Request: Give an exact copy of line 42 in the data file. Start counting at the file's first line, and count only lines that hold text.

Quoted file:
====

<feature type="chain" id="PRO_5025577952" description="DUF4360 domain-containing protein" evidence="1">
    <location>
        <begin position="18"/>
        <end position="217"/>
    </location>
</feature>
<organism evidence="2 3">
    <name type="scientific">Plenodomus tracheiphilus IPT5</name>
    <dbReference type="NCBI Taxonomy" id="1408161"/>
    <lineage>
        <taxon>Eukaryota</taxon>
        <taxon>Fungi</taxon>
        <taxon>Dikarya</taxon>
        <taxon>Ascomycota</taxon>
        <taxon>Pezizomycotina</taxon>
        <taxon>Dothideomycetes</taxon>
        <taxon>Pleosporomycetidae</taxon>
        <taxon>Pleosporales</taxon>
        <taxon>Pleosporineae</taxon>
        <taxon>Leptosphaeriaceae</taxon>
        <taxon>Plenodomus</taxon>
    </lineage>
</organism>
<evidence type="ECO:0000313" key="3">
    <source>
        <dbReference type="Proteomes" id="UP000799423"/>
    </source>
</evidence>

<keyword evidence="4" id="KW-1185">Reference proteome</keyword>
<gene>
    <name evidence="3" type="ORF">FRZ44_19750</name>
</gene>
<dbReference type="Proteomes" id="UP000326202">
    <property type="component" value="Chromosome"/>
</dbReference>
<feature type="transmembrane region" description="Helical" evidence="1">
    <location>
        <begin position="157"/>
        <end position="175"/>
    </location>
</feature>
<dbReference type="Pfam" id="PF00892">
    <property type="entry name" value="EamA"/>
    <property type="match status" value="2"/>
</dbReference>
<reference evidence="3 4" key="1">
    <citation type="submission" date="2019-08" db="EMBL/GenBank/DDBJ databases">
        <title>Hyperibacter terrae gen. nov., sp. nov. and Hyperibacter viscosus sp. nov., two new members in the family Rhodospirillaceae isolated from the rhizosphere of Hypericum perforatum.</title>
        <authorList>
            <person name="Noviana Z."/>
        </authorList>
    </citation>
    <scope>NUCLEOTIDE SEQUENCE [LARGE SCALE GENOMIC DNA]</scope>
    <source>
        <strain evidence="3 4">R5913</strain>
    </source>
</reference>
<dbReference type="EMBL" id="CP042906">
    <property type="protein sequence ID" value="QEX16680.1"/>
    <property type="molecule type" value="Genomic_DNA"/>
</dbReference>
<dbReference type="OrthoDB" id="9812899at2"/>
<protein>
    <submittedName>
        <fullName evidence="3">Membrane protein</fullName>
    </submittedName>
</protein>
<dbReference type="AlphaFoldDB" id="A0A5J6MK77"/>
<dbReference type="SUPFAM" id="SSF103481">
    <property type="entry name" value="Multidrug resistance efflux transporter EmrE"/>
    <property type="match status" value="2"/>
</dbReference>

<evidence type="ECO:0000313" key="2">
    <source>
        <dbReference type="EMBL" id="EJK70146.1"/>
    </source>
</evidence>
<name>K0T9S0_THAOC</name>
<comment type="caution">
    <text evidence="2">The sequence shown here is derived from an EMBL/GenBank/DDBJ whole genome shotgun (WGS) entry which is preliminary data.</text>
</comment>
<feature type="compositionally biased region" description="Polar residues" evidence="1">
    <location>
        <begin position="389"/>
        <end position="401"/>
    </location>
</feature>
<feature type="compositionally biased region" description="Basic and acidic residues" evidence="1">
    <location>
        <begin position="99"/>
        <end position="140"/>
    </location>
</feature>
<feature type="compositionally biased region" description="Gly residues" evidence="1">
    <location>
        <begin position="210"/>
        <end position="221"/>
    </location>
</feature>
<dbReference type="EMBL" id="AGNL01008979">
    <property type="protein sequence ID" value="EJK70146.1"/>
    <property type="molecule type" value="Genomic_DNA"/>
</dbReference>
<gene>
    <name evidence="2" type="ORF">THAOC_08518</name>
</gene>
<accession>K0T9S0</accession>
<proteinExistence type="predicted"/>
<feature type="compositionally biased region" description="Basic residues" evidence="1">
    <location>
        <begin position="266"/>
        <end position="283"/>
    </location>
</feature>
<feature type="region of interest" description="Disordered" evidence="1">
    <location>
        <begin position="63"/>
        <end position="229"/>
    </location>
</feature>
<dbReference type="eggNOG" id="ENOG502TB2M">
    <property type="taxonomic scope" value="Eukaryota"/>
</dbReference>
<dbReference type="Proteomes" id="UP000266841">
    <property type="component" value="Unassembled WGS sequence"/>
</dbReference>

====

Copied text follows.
<dbReference type="Pfam" id="PF00892">